PHILADELPHIA — For baseball fans here with keen ears and long memories, the cry is perpetually lodged of their brain: “Everybody hits — hoo-HOO!” A Phillies fan within the 200 level at old Veterans Stadium would shout it when the house team rallied. Harry Kalas, the voice of the Phillies in those days, actually referenced it in his Hall of Fame speech.
Whoever he was, that fan — or fans; perhaps there have been imitators — likely saw many games in 1983, the last 12 months the Phillies wore powder blue uniforms within the World Series. It was a road style then, unlike Thursday, when the Phillies went retro for a Game 5 thriller against the Houston Astros at Residents Bank Park.
The players looked sharp, but their imitation went too far. The Astros escaped with a 3-2 victory, holding the Phillies to 6 hits the night after a combined no-hitter. The Phillies trail on this World Series, three games to 2, and head to Houston with a .174 team average. Their mark was similarly dismal — .195 — in a five-game World Series loss to Baltimore in 1983.
Sometimes, indeed, everybody hits. But now — because it was in that long-ago World Series — no person seems to do it within the clutch. The Phillies went 0 for 20 with runners in scoring position against the Astros from the fifth inning of Game 1 until the eighth inning of Game 5.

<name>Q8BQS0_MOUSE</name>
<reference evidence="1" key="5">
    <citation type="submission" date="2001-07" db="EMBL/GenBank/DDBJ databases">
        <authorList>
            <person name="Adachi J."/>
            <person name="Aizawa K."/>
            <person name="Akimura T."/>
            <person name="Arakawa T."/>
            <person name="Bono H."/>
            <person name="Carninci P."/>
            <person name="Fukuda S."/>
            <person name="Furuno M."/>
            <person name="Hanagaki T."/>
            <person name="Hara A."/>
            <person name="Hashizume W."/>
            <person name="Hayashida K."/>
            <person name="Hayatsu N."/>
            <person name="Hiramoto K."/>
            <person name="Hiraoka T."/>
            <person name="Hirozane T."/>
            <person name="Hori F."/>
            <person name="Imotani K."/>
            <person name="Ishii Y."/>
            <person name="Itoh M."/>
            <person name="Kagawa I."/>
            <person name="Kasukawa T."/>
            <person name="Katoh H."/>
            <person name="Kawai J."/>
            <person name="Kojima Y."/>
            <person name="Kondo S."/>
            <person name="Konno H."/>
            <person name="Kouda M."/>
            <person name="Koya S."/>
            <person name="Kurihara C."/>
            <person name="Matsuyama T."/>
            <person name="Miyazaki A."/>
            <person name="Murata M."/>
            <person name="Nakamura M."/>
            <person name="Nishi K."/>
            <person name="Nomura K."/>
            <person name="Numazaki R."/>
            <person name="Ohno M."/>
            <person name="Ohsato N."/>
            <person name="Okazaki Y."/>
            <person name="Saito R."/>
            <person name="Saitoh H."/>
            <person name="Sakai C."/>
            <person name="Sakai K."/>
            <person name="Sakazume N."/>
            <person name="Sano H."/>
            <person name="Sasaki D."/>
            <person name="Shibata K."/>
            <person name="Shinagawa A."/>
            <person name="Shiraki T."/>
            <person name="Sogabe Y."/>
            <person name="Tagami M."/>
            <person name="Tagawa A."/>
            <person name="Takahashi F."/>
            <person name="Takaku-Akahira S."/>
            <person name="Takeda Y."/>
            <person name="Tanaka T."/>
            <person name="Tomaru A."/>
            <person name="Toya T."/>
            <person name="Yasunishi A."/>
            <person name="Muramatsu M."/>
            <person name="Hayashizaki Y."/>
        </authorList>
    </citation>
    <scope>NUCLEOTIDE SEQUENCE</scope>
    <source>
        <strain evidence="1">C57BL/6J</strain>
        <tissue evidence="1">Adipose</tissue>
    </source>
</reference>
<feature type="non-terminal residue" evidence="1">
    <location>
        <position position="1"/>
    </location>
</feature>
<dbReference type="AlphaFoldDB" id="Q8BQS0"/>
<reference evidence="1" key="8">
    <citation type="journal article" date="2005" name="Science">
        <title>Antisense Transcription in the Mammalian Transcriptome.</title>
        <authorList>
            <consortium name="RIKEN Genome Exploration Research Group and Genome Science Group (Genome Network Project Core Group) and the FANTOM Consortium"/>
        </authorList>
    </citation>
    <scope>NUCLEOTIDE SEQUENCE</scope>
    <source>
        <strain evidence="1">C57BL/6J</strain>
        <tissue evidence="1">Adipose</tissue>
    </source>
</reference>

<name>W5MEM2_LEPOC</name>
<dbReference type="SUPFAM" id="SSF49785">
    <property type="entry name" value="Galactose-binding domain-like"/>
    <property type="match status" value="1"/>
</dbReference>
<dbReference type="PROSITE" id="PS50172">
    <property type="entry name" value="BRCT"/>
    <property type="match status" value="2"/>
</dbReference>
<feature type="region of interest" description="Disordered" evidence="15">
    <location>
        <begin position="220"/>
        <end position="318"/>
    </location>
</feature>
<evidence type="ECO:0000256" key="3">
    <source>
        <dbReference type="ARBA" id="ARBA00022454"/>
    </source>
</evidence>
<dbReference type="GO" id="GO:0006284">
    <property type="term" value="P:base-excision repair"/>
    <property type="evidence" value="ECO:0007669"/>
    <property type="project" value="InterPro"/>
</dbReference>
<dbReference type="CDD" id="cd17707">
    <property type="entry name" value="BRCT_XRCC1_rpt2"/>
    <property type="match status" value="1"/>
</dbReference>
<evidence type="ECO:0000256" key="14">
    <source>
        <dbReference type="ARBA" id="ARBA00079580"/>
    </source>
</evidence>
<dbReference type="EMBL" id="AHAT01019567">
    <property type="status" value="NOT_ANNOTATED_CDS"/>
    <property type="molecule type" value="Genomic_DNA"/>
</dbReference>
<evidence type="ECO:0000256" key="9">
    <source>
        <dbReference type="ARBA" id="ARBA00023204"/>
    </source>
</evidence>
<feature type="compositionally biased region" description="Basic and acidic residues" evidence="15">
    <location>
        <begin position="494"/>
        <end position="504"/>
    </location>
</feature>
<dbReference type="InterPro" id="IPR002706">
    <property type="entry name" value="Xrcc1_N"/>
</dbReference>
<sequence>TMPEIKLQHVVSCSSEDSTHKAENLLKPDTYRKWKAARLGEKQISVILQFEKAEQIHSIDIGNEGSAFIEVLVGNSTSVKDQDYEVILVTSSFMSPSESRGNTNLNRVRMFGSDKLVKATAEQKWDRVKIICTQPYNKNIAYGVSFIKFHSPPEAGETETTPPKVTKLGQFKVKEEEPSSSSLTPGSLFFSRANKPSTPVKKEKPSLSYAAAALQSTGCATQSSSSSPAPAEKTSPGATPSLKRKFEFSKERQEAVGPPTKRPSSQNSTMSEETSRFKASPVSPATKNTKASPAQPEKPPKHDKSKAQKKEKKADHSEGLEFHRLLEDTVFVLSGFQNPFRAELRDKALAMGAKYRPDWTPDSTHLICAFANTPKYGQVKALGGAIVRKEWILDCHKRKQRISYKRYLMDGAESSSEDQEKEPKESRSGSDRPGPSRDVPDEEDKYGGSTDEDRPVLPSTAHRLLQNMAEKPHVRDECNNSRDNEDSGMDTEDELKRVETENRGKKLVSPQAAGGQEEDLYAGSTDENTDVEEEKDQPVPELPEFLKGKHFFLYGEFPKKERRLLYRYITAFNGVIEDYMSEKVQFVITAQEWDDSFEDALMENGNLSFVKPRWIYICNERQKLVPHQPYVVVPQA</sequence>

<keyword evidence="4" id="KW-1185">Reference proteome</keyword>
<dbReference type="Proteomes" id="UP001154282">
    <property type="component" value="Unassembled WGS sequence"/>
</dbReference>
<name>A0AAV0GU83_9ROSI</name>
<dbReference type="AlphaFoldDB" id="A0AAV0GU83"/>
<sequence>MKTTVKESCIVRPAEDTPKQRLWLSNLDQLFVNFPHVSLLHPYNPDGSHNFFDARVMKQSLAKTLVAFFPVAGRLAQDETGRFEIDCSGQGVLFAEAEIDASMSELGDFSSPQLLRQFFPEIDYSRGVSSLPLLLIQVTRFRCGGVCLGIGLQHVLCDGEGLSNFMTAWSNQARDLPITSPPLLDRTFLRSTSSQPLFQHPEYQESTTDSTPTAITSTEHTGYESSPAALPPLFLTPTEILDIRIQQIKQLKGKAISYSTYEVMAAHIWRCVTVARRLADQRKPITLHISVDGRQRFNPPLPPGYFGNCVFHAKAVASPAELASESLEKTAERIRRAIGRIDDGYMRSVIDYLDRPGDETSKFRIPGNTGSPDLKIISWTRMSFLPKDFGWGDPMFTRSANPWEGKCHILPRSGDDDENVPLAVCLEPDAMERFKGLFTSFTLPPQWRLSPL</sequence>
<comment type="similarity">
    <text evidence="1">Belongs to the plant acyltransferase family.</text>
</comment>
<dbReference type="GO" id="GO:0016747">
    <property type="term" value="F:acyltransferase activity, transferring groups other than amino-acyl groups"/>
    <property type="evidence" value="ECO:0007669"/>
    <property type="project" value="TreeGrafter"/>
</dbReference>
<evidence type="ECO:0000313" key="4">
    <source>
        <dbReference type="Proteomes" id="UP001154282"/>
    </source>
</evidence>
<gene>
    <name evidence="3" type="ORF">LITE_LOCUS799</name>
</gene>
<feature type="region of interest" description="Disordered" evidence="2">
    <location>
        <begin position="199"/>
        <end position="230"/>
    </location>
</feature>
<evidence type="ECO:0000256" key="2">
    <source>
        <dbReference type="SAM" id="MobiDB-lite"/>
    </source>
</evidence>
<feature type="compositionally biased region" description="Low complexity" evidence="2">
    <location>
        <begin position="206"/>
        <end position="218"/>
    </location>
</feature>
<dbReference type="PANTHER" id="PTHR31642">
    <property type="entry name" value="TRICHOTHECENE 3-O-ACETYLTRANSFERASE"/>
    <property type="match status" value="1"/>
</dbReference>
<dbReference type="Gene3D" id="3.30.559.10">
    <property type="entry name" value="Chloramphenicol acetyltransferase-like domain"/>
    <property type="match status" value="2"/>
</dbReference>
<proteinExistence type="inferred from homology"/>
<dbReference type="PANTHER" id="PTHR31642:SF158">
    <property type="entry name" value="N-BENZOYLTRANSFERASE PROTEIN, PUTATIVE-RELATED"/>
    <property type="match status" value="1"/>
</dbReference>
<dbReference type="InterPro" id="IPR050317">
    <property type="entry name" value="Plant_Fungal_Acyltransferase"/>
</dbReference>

“We’re striking out greater than we normally would in those situations, and that’s a testament to how good their pitchers are,” catcher J.T. Realmuto said. “You see they’re doing a greater job of putting the ball in play when runners are in scoring position, and we’re just striking out a bit bit an excessive amount of. If we’re going to achieve success in the following two games, we’re going to should give you the option to place the ball in play when guys are on the market.”
The Phillies have struck out 59 times within the World Series, the Astros 48. After hitting .269 with runners in scoring position through the regular season — trailing only the Los Angeles Dodgers and the Astros — the Phillies are 5 for 29 in that situation on this World Series.
“You wouldn’t be human if you happen to weren’t frustrated,” said the Phillies’ Kyle Schwarber, who ripped a leadoff homer but ended the sixth and eighth innings with two runners on base.
“I believe the largest thing is that everybody’s going to flush this out and we’re going to should be able to go there for Game 6. You may be frustrated, sure, but we get an off day, we get a bit reboot and we’re going to see where this goes.”
It goes back to Minute Maid Park on Saturday with the Phillies facing elimination for the primary time this postseason. They’d never trailed in any of their 4 series — against St. Louis, Atlanta, San Diego or Houston — until Ryan Pressly finished off a five-out save on Thursday.
“We’ve faced adversity all 12 months,” said outfielder Nick Castellanos, who grounded to shortstop because the potential winning run to finish Game 5. “What a greater storybook ending than if we will go there and win this in Game 7?”
The Phillies will attempt to turn out to be the fourth team to clinch a championship at Minute Maid Park, after the 2005 Chicago White Sox, the 2019 Washington Nationals and last 12 months’s Atlanta Braves. The Nationals won Games 6 and seven, a feat the Phillies must match to return with a trophy.